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The decades-long debate finally seems to be over: pterosaurs, called pterosaurs, wore feathers. An international research team led by paleontologist Maria McNamara from University College Cork has now published its results in the specialist magazine “Nature”.
The feathers from the fossilized skull of the pterodactyl Tupandactylus imperator ensure clarity in the contentious discussion. “The feathers of our specimen finally end this debate,” McNamara is quoted as saying in a press release.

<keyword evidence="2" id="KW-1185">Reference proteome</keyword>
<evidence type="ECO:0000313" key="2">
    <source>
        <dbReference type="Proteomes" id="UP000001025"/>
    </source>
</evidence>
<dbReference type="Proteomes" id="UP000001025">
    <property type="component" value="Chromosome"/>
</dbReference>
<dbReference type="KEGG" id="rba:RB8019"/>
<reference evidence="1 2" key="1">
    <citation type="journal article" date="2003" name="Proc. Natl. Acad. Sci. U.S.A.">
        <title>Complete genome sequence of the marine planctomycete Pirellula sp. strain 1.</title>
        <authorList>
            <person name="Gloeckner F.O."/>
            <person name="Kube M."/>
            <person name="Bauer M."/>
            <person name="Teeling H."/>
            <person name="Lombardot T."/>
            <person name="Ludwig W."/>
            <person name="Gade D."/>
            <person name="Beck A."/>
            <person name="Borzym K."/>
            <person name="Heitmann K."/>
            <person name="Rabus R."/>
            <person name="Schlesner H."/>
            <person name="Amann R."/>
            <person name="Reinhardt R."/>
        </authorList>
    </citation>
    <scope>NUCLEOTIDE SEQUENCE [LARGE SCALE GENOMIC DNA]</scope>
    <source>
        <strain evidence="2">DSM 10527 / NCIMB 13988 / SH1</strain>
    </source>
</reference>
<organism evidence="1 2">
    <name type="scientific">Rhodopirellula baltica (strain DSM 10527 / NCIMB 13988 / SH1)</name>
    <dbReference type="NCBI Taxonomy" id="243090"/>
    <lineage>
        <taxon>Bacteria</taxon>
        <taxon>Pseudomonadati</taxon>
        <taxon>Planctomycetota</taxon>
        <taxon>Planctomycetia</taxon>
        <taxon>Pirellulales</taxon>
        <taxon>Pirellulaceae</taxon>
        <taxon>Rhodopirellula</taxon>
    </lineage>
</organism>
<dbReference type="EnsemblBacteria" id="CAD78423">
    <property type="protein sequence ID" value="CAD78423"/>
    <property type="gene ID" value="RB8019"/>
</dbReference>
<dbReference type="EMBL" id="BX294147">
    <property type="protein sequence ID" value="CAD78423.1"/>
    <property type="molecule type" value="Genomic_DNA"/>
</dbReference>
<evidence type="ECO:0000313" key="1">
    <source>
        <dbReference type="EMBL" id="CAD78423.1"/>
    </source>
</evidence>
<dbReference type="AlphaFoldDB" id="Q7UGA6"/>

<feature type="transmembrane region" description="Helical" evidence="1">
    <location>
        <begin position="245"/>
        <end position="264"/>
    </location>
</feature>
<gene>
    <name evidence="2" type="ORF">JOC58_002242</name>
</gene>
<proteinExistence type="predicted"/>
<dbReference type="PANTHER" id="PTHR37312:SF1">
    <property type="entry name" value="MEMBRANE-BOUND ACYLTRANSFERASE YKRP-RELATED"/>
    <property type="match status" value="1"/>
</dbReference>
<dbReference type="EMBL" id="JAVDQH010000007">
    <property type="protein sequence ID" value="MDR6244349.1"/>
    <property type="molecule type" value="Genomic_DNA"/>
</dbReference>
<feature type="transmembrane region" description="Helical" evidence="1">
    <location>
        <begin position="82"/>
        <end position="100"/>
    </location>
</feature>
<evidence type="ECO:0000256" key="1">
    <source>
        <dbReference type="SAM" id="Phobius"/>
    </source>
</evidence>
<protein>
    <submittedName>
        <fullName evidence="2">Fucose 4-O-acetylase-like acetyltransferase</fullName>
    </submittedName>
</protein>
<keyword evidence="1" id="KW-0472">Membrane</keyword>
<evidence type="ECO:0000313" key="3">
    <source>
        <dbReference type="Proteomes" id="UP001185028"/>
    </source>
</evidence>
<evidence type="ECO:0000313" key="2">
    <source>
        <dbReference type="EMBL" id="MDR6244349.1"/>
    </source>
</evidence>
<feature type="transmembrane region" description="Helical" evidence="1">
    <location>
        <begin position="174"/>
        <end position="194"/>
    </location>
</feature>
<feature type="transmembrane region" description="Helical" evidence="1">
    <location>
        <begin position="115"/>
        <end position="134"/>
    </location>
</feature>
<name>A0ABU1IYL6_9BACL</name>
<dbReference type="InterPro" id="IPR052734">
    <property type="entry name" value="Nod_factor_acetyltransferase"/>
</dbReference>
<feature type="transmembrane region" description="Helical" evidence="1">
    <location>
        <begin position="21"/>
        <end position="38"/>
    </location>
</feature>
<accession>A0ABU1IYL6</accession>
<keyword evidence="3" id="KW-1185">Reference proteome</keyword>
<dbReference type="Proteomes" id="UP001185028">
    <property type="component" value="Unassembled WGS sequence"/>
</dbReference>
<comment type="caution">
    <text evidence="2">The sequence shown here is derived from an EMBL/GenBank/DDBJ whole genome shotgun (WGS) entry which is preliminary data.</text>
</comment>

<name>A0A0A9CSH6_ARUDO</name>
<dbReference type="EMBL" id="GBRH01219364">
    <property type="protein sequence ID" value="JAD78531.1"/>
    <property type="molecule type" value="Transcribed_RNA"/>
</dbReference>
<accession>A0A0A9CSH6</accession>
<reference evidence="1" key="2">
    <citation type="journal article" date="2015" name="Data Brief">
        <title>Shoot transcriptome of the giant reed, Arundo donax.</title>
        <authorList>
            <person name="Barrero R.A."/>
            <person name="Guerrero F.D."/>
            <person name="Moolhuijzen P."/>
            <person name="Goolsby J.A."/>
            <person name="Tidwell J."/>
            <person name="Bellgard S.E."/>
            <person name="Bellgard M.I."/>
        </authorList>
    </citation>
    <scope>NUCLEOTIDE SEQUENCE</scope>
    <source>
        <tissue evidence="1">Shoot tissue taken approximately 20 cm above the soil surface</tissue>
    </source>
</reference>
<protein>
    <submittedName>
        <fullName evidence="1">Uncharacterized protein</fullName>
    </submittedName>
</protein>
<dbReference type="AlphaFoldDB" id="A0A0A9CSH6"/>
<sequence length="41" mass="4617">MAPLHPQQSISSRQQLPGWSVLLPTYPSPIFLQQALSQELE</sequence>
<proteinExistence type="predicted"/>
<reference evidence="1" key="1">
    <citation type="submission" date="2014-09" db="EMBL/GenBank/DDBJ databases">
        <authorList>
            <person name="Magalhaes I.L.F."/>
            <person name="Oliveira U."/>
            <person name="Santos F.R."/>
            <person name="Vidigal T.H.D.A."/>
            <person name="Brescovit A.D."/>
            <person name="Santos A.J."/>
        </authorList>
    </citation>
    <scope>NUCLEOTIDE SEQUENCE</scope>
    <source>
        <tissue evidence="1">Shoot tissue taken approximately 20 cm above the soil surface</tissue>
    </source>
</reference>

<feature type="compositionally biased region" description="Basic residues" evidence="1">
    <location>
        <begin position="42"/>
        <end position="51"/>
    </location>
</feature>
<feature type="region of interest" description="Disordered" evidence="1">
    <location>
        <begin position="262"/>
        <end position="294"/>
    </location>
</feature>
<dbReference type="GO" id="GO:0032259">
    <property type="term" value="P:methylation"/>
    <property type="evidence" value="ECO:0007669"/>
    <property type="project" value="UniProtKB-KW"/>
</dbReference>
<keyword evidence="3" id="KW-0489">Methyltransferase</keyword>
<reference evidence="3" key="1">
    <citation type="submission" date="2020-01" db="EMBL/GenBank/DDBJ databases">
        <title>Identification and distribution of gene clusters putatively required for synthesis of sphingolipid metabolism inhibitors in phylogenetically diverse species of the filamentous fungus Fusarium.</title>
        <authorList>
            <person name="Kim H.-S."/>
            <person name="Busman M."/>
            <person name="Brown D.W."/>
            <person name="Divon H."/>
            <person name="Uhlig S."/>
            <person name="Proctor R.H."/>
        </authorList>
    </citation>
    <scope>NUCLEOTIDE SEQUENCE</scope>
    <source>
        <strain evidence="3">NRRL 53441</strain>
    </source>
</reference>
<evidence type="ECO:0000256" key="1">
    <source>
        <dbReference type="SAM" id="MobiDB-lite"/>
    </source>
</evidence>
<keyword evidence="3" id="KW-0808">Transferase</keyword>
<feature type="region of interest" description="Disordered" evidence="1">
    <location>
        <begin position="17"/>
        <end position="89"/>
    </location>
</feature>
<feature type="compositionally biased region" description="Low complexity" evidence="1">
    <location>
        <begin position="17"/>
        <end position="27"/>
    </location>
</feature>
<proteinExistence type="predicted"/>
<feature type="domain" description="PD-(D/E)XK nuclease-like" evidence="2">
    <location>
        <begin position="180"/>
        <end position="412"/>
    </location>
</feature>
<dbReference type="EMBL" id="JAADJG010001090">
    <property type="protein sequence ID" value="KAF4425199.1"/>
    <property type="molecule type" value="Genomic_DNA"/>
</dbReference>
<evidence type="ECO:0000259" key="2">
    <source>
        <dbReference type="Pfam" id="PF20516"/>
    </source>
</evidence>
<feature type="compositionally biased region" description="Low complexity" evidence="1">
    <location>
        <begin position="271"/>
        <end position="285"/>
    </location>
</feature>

Types of feathers in different colors
In addition to two types of feathers, hair-like and fluffy, the researchers even discovered different shapes and sizes of so-called “melanosomes” within the different feathers.
Melanin and melanosomes
Melanin is a group of natural pigments found in most living organisms.
In animal cells, specific organelles are used for the production, storage and transport of melanin, so-called melanosomes.
They can be detected in fossilized fossils using electron microscopy and can be distinguished thanks to their clearly unequal sizes and shapes.
These are accumulations of melanin pigments in animal cells. This means that the pterosaurs already had the genetic tools to control the colors of their feathers. “This property is crucial for color patterning,” says McNamara. And: It can still be found in today’s birds.
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